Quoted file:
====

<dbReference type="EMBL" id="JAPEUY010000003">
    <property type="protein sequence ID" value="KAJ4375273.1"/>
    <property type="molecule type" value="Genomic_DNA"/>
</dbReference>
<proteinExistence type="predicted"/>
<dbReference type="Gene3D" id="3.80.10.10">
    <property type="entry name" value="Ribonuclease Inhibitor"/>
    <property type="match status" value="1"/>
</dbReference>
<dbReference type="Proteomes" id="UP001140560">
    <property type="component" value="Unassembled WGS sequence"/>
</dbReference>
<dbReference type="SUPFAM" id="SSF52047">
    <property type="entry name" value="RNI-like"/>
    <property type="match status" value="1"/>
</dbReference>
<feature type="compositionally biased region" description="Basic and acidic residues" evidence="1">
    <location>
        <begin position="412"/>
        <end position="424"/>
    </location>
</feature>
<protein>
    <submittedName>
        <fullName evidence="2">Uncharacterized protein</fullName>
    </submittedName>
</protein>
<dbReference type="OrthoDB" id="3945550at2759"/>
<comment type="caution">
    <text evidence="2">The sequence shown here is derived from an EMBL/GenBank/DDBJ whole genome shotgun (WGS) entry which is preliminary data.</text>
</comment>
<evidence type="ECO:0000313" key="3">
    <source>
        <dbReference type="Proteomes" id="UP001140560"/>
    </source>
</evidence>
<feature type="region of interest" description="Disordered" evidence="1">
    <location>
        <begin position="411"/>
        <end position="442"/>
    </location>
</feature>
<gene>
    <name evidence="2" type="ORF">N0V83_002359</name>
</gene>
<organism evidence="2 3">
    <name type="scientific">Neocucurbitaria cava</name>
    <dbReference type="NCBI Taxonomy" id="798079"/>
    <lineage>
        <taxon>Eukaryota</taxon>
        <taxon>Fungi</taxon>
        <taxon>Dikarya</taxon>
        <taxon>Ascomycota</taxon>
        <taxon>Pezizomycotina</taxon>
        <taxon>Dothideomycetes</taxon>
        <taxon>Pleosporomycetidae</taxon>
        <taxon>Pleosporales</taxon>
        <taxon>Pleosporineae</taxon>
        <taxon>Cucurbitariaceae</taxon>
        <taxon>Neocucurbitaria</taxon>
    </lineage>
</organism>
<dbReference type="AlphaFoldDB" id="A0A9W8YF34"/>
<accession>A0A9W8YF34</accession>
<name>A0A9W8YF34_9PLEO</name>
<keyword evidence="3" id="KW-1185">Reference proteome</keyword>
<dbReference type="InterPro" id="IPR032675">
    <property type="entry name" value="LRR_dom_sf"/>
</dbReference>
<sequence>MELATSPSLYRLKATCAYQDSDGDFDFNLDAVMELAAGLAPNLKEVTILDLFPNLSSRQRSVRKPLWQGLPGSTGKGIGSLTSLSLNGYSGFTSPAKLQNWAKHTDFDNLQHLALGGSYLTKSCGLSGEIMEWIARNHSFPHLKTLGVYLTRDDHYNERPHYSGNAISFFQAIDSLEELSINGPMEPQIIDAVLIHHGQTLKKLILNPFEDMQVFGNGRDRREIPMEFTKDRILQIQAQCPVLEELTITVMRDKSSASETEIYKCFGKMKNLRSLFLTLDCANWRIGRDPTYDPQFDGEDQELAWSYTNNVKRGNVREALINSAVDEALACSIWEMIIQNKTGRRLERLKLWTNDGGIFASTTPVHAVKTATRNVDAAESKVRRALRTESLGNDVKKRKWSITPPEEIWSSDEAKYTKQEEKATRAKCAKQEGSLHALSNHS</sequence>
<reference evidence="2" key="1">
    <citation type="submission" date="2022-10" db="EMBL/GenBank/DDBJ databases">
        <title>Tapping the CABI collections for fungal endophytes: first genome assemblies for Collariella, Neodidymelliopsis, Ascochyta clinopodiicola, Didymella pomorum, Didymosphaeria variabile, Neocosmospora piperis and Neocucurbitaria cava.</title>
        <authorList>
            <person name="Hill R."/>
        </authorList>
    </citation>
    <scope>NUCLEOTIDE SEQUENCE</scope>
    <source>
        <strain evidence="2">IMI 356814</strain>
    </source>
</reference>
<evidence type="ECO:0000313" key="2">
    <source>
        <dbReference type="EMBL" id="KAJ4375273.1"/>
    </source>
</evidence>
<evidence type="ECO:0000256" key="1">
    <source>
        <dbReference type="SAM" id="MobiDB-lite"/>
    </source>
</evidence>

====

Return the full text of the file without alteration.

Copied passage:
<dbReference type="EMBL" id="JAPEUY010000003">
    <property type="protein sequence ID" value="KAJ4375273.1"/>
    <property type="molecule type" value="Genomic_DNA"/>
</dbReference>
<proteinExistence type="predicted"/>
<dbReference type="Gene3D" id="3.80.10.10">
    <property type="entry name" value="Ribonuclease Inhibitor"/>
    <property type="match status" value="1"/>
</dbReference>
<dbReference type="Proteomes" id="UP001140560">
    <property type="component" value="Unassembled WGS sequence"/>
</dbReference>
<dbReference type="SUPFAM" id="SSF52047">
    <property type="entry name" value="RNI-like"/>
    <property type="match status" value="1"/>
</dbReference>
<feature type="compositionally biased region" description="Basic and acidic residues" evidence="1">
    <location>
        <begin position="412"/>
        <end position="424"/>
    </location>
</feature>
<protein>
    <submittedName>
        <fullName evidence="2">Uncharacterized protein</fullName>
    </submittedName>
</protein>
<dbReference type="OrthoDB" id="3945550at2759"/>
<comment type="caution">
    <text evidence="2">The sequence shown here is derived from an EMBL/GenBank/DDBJ whole genome shotgun (WGS) entry which is preliminary data.</text>
</comment>
<evidence type="ECO:0000313" key="3">
    <source>
        <dbReference type="Proteomes" id="UP001140560"/>
    </source>
</evidence>
<feature type="region of interest" description="Disordered" evidence="1">
    <location>
        <begin position="411"/>
        <end position="442"/>
    </location>
</feature>
<gene>
    <name evidence="2" type="ORF">N0V83_002359</name>
</gene>
<organism evidence="2 3">
    <name type="scientific">Neocucurbitaria cava</name>
    <dbReference type="NCBI Taxonomy" id="798079"/>
    <lineage>
        <taxon>Eukaryota</taxon>
        <taxon>Fungi</taxon>
        <taxon>Dikarya</taxon>
        <taxon>Ascomycota</taxon>
        <taxon>Pezizomycotina</taxon>
        <taxon>Dothideomycetes</taxon>
        <taxon>Pleosporomycetidae</taxon>
        <taxon>Pleosporales</taxon>
        <taxon>Pleosporineae</taxon>
        <taxon>Cucurbitariaceae</taxon>
        <taxon>Neocucurbitaria</taxon>
    </lineage>
</organism>
<dbReference type="AlphaFoldDB" id="A0A9W8YF34"/>
<accession>A0A9W8YF34</accession>
<name>A0A9W8YF34_9PLEO</name>
<keyword evidence="3" id="KW-1185">Reference proteome</keyword>
<dbReference type="InterPro" id="IPR032675">
    <property type="entry name" value="LRR_dom_sf"/>
</dbReference>
<sequence>MELATSPSLYRLKATCAYQDSDGDFDFNLDAVMELAAGLAPNLKEVTILDLFPNLSSRQRSVRKPLWQGLPGSTGKGIGSLTSLSLNGYSGFTSPAKLQNWAKHTDFDNLQHLALGGSYLTKSCGLSGEIMEWIARNHSFPHLKTLGVYLTRDDHYNERPHYSGNAISFFQAIDSLEELSINGPMEPQIIDAVLIHHGQTLKKLILNPFEDMQVFGNGRDRREIPMEFTKDRILQIQAQCPVLEELTITVMRDKSSASETEIYKCFGKMKNLRSLFLTLDCANWRIGRDPTYDPQFDGEDQELAWSYTNNVKRGNVREALINSAVDEALACSIWEMIIQNKTGRRLERLKLWTNDGGIFASTTPVHAVKTATRNVDAAESKVRRALRTESLGNDVKKRKWSITPPEEIWSSDEAKYTKQEEKATRAKCAKQEGSLHALSNHS</sequence>
<reference evidence="2" key="1">
    <citation type="submission" date="2022-10" db="EMBL/GenBank/DDBJ databases">
        <title>Tapping the CABI collections for fungal endophytes: first genome assemblies for Collariella, Neodidymelliopsis, Ascochyta clinopodiicola, Didymella pomorum, Didymosphaeria variabile, Neocosmospora piperis and Neocucurbitaria cava.</title>
        <authorList>
            <person name="Hill R."/>
        </authorList>
    </citation>
    <scope>NUCLEOTIDE SEQUENCE</scope>
    <source>
        <strain evidence="2">IMI 356814</strain>
    </source>
</reference>
<evidence type="ECO:0000313" key="2">
    <source>
        <dbReference type="EMBL" id="KAJ4375273.1"/>
    </source>
</evidence>
<evidence type="ECO:0000256" key="1">
    <source>
        <dbReference type="SAM" id="MobiDB-lite"/>
    </source>
</evidence>